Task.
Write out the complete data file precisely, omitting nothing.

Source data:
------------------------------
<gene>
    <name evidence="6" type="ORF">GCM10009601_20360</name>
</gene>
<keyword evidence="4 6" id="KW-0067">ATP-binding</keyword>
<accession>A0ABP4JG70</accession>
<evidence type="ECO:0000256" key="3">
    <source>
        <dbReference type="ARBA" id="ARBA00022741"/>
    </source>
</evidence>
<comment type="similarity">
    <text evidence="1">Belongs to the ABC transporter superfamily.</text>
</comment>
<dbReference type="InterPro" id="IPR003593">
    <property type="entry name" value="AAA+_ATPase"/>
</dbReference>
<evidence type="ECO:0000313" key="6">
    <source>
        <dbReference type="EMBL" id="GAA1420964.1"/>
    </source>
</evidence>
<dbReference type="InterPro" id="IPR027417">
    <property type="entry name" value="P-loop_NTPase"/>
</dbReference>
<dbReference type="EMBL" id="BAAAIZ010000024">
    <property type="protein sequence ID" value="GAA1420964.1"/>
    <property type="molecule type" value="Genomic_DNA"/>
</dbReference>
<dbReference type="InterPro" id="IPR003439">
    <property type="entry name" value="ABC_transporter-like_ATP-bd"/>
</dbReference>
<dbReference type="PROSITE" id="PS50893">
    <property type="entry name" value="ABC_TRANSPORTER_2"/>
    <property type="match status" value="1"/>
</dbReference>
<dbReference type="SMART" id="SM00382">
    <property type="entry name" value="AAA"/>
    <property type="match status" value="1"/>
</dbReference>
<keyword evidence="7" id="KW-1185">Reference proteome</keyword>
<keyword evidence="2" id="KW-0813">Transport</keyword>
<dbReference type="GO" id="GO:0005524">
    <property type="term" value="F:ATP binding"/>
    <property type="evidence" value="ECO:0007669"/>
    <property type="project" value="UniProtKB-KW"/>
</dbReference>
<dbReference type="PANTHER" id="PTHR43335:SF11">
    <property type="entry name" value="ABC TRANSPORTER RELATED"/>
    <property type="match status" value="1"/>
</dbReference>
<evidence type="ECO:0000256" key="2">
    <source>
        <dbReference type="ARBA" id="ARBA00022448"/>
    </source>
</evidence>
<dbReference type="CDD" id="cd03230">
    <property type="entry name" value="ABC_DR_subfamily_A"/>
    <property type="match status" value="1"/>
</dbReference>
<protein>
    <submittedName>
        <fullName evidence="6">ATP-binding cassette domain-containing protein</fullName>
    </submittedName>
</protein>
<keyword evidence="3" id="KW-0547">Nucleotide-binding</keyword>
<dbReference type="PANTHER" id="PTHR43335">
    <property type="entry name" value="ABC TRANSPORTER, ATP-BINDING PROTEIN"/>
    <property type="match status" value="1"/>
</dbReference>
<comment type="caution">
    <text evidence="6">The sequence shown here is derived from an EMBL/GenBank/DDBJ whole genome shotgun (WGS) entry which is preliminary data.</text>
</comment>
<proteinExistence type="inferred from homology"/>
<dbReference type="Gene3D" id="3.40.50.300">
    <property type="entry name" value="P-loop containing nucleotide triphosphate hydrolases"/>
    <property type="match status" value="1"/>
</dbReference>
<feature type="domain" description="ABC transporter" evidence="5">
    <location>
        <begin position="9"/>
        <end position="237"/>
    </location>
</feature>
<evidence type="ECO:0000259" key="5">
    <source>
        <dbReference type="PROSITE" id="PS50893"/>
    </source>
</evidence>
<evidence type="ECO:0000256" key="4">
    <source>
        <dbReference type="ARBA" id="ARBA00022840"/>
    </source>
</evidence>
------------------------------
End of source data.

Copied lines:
<gene>
    <name evidence="6" type="ORF">GCM10009601_20360</name>
</gene>
<keyword evidence="4 6" id="KW-0067">ATP-binding</keyword>
<accession>A0ABP4JG70</accession>
<evidence type="ECO:0000256" key="3">
    <source>
        <dbReference type="ARBA" id="ARBA00022741"/>
    </source>
</evidence>
<comment type="similarity">
    <text evidence="1">Belongs to the ABC transporter superfamily.</text>
</comment>
<dbReference type="InterPro" id="IPR003593">
    <property type="entry name" value="AAA+_ATPase"/>
</dbReference>
<evidence type="ECO:0000313" key="6">
    <source>
        <dbReference type="EMBL" id="GAA1420964.1"/>
    </source>
</evidence>
<dbReference type="InterPro" id="IPR027417">
    <property type="entry name" value="P-loop_NTPase"/>
</dbReference>
<dbReference type="EMBL" id="BAAAIZ010000024">
    <property type="protein sequence ID" value="GAA1420964.1"/>
    <property type="molecule type" value="Genomic_DNA"/>
</dbReference>
<dbReference type="InterPro" id="IPR003439">
    <property type="entry name" value="ABC_transporter-like_ATP-bd"/>
</dbReference>
<dbReference type="PROSITE" id="PS50893">
    <property type="entry name" value="ABC_TRANSPORTER_2"/>
    <property type="match status" value="1"/>
</dbReference>
<dbReference type="SMART" id="SM00382">
    <property type="entry name" value="AAA"/>
    <property type="match status" value="1"/>
</dbReference>
<keyword evidence="7" id="KW-1185">Reference proteome</keyword>
<keyword evidence="2" id="KW-0813">Transport</keyword>
<dbReference type="GO" id="GO:0005524">
    <property type="term" value="F:ATP binding"/>
    <property type="evidence" value="ECO:0007669"/>
    <property type="project" value="UniProtKB-KW"/>
</dbReference>
<dbReference type="PANTHER" id="PTHR43335:SF11">
    <property type="entry name" value="ABC TRANSPORTER RELATED"/>
    <property type="match status" value="1"/>
</dbReference>
<evidence type="ECO:0000256" key="2">
    <source>
        <dbReference type="ARBA" id="ARBA00022448"/>
    </source>
</evidence>
<dbReference type="CDD" id="cd03230">
    <property type="entry name" value="ABC_DR_subfamily_A"/>
    <property type="match status" value="1"/>
</dbReference>
<protein>
    <submittedName>
        <fullName evidence="6">ATP-binding cassette domain-containing protein</fullName>
    </submittedName>
</protein>
<keyword evidence="3" id="KW-0547">Nucleotide-binding</keyword>
<dbReference type="PANTHER" id="PTHR43335">
    <property type="entry name" value="ABC TRANSPORTER, ATP-BINDING PROTEIN"/>
    <property type="match status" value="1"/>
</dbReference>
<comment type="caution">
    <text evidence="6">The sequence shown here is derived from an EMBL/GenBank/DDBJ whole genome shotgun (WGS) entry which is preliminary data.</text>
</comment>
<proteinExistence type="inferred from homology"/>
<dbReference type="Gene3D" id="3.40.50.300">
    <property type="entry name" value="P-loop containing nucleotide triphosphate hydrolases"/>
    <property type="match status" value="1"/>
</dbReference>
<feature type="domain" description="ABC transporter" evidence="5">
    <location>
        <begin position="9"/>
        <end position="237"/>
    </location>
</feature>
<evidence type="ECO:0000259" key="5">
    <source>
        <dbReference type="PROSITE" id="PS50893"/>
    </source>
</evidence>
<evidence type="ECO:0000256" key="4">
    <source>
        <dbReference type="ARBA" id="ARBA00022840"/>
    </source>
</evidence>